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Health Effects Of NO2 Reviewed

September 10, 2007 | A version of this story appeared in Volume 85, Issue 37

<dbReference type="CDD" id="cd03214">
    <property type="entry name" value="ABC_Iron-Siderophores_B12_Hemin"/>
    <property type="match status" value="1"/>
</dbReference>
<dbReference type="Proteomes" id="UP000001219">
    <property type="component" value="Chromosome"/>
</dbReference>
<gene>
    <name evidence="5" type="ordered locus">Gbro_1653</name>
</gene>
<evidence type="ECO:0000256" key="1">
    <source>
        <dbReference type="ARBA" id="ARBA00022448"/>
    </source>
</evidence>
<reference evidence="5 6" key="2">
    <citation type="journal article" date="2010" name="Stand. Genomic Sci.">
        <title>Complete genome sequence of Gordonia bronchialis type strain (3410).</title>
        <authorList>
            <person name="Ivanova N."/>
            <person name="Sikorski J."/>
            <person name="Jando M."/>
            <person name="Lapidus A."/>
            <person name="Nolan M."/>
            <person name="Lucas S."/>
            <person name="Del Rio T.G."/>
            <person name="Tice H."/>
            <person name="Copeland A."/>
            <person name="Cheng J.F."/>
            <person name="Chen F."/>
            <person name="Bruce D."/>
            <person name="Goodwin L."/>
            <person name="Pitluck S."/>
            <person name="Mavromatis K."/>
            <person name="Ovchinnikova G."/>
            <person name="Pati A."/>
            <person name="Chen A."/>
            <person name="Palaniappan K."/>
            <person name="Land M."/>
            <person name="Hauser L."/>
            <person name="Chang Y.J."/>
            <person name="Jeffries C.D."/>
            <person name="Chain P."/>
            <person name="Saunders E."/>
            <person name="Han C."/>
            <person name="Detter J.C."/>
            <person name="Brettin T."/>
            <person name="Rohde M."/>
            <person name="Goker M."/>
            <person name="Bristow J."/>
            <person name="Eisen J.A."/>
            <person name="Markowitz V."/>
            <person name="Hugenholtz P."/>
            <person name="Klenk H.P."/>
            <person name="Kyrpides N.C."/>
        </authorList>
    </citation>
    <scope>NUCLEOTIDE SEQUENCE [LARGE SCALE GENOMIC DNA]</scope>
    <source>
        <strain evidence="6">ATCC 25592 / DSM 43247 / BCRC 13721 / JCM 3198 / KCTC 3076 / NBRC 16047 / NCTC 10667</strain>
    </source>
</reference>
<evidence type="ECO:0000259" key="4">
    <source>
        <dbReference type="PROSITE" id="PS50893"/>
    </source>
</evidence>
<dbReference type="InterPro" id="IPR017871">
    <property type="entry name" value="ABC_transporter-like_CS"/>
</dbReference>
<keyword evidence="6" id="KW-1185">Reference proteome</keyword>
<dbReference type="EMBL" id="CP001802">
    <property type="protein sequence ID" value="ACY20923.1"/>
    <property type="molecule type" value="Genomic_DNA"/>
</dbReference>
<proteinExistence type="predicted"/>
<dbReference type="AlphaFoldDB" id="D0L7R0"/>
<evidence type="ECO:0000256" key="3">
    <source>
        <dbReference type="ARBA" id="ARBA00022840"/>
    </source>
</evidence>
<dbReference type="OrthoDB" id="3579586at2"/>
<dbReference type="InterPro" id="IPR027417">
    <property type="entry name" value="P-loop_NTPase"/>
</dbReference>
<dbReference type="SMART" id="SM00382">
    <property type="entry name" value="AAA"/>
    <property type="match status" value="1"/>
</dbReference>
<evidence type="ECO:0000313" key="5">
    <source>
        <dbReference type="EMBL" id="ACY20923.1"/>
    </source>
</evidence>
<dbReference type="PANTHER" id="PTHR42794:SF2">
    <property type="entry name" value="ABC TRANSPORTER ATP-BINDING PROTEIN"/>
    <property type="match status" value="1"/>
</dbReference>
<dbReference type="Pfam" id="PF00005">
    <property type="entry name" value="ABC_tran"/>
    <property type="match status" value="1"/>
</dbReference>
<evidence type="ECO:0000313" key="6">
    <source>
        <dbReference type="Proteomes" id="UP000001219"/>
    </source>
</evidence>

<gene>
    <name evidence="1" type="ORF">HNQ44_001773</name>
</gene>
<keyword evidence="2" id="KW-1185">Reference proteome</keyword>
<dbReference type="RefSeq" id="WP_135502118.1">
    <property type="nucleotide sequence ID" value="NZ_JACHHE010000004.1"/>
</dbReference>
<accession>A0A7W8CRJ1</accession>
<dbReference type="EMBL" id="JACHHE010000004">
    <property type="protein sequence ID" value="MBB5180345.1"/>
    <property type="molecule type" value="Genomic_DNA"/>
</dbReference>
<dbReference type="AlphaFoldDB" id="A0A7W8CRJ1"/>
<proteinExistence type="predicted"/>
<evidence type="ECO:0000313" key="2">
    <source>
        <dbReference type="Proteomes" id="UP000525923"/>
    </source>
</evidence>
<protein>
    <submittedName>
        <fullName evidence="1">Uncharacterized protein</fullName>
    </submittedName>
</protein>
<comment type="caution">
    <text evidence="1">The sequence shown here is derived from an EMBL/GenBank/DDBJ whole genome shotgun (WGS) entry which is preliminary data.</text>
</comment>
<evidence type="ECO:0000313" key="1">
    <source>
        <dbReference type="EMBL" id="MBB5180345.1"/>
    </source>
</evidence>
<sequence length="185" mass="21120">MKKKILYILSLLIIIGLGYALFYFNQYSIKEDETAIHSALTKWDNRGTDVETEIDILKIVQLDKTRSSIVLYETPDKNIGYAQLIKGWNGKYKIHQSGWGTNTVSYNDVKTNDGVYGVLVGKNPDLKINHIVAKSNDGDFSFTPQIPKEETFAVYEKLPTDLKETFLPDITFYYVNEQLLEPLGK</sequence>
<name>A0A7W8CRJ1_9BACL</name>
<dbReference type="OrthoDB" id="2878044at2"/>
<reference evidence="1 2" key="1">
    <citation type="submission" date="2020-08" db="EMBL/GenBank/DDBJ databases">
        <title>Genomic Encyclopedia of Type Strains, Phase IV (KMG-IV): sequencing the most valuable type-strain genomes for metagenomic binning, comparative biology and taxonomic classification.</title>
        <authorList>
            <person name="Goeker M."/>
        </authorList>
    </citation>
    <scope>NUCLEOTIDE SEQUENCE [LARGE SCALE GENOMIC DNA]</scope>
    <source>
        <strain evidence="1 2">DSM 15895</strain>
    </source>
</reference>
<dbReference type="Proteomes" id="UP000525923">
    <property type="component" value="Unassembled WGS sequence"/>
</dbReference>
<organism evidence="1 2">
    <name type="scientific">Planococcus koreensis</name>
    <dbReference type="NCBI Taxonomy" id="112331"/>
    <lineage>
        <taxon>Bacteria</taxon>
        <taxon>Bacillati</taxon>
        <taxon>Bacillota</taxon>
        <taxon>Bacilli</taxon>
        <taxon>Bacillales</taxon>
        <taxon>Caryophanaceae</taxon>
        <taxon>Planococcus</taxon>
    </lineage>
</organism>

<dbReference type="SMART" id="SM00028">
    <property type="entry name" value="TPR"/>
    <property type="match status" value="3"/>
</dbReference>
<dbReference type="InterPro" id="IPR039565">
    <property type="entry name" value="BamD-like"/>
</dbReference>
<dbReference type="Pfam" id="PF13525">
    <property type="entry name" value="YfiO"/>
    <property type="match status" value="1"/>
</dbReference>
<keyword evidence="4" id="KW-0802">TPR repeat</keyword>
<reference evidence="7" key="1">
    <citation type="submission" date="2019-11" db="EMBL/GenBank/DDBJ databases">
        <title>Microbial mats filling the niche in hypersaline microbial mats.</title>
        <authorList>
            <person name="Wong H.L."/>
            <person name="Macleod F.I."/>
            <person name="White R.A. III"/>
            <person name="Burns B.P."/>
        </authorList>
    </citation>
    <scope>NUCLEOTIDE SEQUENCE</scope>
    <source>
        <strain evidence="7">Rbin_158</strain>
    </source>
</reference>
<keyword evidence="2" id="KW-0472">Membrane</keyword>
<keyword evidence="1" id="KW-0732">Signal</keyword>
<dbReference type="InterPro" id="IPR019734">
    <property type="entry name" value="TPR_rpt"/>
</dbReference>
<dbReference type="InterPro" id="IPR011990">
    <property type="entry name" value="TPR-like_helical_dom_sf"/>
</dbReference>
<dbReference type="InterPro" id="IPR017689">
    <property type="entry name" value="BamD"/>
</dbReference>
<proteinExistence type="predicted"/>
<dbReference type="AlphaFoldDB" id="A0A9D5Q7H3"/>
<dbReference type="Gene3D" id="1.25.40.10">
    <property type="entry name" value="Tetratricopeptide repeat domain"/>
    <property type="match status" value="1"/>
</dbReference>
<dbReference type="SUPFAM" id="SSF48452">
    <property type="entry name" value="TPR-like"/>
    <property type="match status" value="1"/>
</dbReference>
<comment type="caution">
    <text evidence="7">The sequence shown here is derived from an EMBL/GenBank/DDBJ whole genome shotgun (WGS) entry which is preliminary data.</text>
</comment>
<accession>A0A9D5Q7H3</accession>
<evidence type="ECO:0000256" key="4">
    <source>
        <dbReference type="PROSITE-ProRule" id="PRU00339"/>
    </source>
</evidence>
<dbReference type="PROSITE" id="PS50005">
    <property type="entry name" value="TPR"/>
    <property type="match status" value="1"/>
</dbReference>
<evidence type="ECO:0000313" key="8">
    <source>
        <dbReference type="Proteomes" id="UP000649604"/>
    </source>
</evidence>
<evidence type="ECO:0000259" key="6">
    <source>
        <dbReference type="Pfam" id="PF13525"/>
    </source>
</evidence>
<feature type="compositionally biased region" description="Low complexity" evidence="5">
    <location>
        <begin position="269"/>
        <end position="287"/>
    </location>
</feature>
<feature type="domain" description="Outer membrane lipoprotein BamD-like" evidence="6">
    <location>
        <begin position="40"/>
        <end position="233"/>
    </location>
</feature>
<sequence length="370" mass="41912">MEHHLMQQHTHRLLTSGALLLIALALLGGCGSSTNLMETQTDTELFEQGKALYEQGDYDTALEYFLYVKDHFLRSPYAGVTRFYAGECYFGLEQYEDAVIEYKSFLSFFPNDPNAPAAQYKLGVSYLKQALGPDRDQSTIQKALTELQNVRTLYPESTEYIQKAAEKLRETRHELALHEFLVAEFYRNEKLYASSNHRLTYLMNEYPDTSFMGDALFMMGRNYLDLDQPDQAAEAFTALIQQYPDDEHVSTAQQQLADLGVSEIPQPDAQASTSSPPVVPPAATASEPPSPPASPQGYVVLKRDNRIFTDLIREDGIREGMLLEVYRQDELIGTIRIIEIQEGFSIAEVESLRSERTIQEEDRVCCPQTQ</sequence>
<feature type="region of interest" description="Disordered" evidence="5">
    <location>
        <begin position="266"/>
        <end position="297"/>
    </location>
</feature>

Nitrogen dioxide causes adverse respiratory effects in people at exposure levels below the current federal air quality limit for this pollutant, EPA concludes in a draft report. The draft analysis, released Aug. 30, examines scientific studies on the potential health effects of exposure to oxides of nitrogen, particularly NO2, which are products of combustion. The draft says "it is plausible, consistent, and coherent" that exposure to NO2 at levels that are lower than the current air quality standard can "result in adverse impacts to public health." The document is designed to help agency policymakers decide whether to tighten the national ambient air quality standard for NOx, which is 53 ppb. The agency last conducted a review of scientific studies about NOx in 1993. The draft report is EPA's first analysis of a health-based air quality standard conducted via a controversial new process implemented by the Bush Administration that integrates policy considerations with scientific data. Critics say the new process increases political sway over air quality decisions while decreasing the role of agency scientists (C&EN, Dec. 18, 2006, page 15). The agency's Clean Air Scientific Advisory Committee will review the draft analysis later this year.


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